For us, leaving Dutch Harbor marked the actual beginning of our voyage. Up to Unalaska, we had followed our old, once or twice beaten tracks and, although enjoying ourselves, we could not help feeling that it was time for us to move on.
The seas were calm as we motored towards St. Paul of the Pribilof Islands, which was fine by Latte and Riitta as the time spent in Dutch Harbor had made their sea legs a little wobbly. And, anyway, it is always better to have a smooth start weather-wise, even though this normally means motoring. Mind you, the Skipper who is a keen sailor, does not necessarily agree with the aforementioned. On the whole, the passage was uneventful except for the entertainment provided by the numerous sea birds circling our boat, and the crashing of our computer system. Fortunately, in about an hour, after closing all the programs, the computer itself, and then figuring out by trial and error what had gone wrong and why, we were back in business!
We had now ample time to familiarise ourselves with by far the most important data relating to the Northwest Passage, namely ice prediction charts, their symbols and terminology.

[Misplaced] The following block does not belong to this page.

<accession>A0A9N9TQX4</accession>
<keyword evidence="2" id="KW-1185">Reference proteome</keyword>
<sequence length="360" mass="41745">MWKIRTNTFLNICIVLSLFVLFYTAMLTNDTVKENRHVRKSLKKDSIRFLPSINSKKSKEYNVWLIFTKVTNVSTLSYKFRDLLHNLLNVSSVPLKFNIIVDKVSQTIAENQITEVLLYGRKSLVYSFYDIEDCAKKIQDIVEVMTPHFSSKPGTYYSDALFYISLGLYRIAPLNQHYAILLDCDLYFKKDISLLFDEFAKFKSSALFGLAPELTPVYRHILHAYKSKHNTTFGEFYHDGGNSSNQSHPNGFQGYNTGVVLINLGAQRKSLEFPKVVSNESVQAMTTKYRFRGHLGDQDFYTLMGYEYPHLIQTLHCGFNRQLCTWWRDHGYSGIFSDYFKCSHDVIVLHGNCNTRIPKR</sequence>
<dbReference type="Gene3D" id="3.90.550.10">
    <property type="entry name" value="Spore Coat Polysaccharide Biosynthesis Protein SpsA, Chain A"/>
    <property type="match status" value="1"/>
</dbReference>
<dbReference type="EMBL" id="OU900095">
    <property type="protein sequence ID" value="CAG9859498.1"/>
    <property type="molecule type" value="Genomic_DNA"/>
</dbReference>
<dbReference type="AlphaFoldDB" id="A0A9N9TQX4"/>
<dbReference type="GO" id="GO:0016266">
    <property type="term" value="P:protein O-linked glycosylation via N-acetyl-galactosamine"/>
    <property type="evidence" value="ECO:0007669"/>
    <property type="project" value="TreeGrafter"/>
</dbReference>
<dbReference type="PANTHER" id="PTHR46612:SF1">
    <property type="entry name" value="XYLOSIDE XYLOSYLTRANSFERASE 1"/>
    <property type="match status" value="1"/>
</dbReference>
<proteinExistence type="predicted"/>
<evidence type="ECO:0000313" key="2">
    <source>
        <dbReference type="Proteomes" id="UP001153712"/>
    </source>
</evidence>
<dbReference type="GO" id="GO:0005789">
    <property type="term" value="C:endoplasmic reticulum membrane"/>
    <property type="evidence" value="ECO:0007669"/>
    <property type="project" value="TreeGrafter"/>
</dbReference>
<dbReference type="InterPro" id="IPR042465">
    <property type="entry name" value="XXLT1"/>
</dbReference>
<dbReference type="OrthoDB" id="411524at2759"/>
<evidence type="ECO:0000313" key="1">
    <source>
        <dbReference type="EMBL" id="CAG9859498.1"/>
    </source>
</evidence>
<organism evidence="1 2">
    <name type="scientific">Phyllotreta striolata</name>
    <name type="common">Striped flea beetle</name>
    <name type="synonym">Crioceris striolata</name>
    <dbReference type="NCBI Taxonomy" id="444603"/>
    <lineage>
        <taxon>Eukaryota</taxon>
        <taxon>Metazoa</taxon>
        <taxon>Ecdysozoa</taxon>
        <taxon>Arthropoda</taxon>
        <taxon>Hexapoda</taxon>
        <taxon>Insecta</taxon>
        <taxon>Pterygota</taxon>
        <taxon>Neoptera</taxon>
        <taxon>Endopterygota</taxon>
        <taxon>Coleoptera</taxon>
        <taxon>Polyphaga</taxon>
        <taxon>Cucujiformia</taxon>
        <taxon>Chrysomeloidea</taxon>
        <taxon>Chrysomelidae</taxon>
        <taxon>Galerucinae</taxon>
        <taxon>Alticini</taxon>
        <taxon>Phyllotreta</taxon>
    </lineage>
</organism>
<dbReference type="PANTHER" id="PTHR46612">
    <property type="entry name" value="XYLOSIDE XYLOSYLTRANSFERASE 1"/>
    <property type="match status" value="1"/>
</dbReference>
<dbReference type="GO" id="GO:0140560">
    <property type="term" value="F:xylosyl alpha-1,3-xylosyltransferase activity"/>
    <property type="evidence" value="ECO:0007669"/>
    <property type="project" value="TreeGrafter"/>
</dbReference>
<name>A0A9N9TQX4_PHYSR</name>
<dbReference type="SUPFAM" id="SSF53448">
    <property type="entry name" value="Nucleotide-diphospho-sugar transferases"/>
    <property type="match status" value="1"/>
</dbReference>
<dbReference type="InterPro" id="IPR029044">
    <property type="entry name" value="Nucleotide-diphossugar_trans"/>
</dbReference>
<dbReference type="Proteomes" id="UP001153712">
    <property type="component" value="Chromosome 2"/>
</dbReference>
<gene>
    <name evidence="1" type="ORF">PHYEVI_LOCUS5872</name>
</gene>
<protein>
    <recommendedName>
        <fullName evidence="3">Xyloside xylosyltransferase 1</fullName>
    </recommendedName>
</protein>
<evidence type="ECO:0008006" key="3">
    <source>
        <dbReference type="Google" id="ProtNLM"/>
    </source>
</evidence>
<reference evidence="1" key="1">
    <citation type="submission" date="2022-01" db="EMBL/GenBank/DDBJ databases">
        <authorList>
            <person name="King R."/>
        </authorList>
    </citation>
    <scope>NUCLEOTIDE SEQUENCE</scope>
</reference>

According to the outlook prepared by the North American Ice Service, of concern for the region for this summer is the amount of old ice in southern M’Clintock Channel which could easily drift into Larsen Sound. Similarly, the unusual old ice concentrations in the eastern portion of Viscount-Melville Sound and Western Barrow Strait will most certainly affect the clearing of Peel Sound this summer. Moreover, the lack of old ice in the northern portions of M’Clure Strait and Viscount Melville Sound coupled with the thinner than normal first-year ice measured in the Western Arctic will allow for the thicker multi-year ice to leave the Archipelago area and move southward into the Northwest Passage.
The summer temperature outlook for June through August continues to promote above normal temperatures over the entire region. Seasonal air temperatures in the last half of July are forecast to be above normal over the southern half of the Western and Central Arctic. By the end of the period, the southern extent of the pack ice will be near normal in the Beaufort Sea, although concentrations within the main pack may be less than normal. Consolidated ice conditions in the Central Arctic will resemble conditions normally found in mid-August and ice concentrations in M'Clure Strait will continue to be less than normal.
According to the outlook, the possible flow of old ice and thicker multi-year ice into the Passage could cause a problem. We have to remember, however, that this is only a prediction. Whatever the case, the outlook is far better for us sailors than it is for the Environment!